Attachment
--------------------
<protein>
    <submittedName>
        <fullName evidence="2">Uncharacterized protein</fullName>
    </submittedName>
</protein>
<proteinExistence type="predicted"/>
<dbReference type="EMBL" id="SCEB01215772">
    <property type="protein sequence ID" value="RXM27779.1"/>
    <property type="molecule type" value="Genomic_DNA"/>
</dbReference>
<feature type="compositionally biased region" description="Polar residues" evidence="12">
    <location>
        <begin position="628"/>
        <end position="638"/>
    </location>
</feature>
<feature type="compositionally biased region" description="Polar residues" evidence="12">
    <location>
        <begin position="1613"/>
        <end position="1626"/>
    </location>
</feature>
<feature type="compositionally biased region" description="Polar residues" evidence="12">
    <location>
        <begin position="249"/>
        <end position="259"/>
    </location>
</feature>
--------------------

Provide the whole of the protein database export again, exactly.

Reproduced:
<protein>
    <submittedName>
        <fullName evidence="2">Uncharacterized protein</fullName>
    </submittedName>
</protein>
<proteinExistence type="predicted"/>
<dbReference type="EMBL" id="SCEB01215772">
    <property type="protein sequence ID" value="RXM27779.1"/>
    <property type="molecule type" value="Genomic_DNA"/>
</dbReference>
<feature type="compositionally biased region" description="Polar residues" evidence="12">
    <location>
        <begin position="628"/>
        <end position="638"/>
    </location>
</feature>
<feature type="compositionally biased region" description="Polar residues" evidence="12">
    <location>
        <begin position="1613"/>
        <end position="1626"/>
    </location>
</feature>
<feature type="compositionally biased region" description="Polar residues" evidence="12">
    <location>
        <begin position="249"/>
        <end position="259"/>
    </location>
</feature>